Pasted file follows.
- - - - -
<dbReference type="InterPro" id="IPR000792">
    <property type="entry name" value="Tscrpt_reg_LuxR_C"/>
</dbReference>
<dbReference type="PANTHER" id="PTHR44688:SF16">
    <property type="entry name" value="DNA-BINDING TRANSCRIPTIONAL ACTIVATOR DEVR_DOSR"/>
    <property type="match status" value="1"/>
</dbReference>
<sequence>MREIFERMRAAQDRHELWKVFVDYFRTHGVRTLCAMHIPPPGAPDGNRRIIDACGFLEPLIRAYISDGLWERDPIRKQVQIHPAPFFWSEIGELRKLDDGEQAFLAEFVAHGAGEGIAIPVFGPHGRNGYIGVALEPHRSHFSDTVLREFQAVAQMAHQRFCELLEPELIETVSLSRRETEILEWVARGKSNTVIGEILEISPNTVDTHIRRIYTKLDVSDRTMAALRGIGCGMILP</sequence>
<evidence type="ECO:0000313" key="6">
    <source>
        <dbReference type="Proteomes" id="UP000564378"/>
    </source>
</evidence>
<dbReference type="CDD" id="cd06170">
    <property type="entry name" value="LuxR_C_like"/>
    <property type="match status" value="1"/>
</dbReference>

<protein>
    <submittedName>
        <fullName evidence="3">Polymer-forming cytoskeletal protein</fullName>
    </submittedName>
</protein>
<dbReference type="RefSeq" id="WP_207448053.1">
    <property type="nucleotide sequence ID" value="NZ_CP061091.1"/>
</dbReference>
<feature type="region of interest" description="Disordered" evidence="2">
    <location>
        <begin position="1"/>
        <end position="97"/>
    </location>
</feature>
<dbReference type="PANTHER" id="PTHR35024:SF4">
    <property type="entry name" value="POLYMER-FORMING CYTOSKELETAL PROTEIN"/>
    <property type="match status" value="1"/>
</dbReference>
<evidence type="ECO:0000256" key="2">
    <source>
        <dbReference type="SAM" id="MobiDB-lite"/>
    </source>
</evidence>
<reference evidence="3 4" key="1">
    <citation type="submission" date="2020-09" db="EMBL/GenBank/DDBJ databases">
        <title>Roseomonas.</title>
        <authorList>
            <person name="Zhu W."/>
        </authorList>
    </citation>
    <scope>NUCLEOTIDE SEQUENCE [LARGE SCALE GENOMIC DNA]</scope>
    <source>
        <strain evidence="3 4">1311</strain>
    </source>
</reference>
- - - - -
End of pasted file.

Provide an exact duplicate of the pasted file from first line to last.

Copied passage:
<dbReference type="InterPro" id="IPR000792">
    <property type="entry name" value="Tscrpt_reg_LuxR_C"/>
</dbReference>
<dbReference type="PANTHER" id="PTHR44688:SF16">
    <property type="entry name" value="DNA-BINDING TRANSCRIPTIONAL ACTIVATOR DEVR_DOSR"/>
    <property type="match status" value="1"/>
</dbReference>
<sequence>MREIFERMRAAQDRHELWKVFVDYFRTHGVRTLCAMHIPPPGAPDGNRRIIDACGFLEPLIRAYISDGLWERDPIRKQVQIHPAPFFWSEIGELRKLDDGEQAFLAEFVAHGAGEGIAIPVFGPHGRNGYIGVALEPHRSHFSDTVLREFQAVAQMAHQRFCELLEPELIETVSLSRRETEILEWVARGKSNTVIGEILEISPNTVDTHIRRIYTKLDVSDRTMAALRGIGCGMILP</sequence>
<evidence type="ECO:0000313" key="6">
    <source>
        <dbReference type="Proteomes" id="UP000564378"/>
    </source>
</evidence>
<dbReference type="CDD" id="cd06170">
    <property type="entry name" value="LuxR_C_like"/>
    <property type="match status" value="1"/>
</dbReference>

<protein>
    <submittedName>
        <fullName evidence="3">Polymer-forming cytoskeletal protein</fullName>
    </submittedName>
</protein>
<dbReference type="RefSeq" id="WP_207448053.1">
    <property type="nucleotide sequence ID" value="NZ_CP061091.1"/>
</dbReference>
<feature type="region of interest" description="Disordered" evidence="2">
    <location>
        <begin position="1"/>
        <end position="97"/>
    </location>
</feature>
<dbReference type="PANTHER" id="PTHR35024:SF4">
    <property type="entry name" value="POLYMER-FORMING CYTOSKELETAL PROTEIN"/>
    <property type="match status" value="1"/>
</dbReference>
<evidence type="ECO:0000256" key="2">
    <source>
        <dbReference type="SAM" id="MobiDB-lite"/>
    </source>
</evidence>
<reference evidence="3 4" key="1">
    <citation type="submission" date="2020-09" db="EMBL/GenBank/DDBJ databases">
        <title>Roseomonas.</title>
        <authorList>
            <person name="Zhu W."/>
        </authorList>
    </citation>
    <scope>NUCLEOTIDE SEQUENCE [LARGE SCALE GENOMIC DNA]</scope>
    <source>
        <strain evidence="3 4">1311</strain>
    </source>
</reference>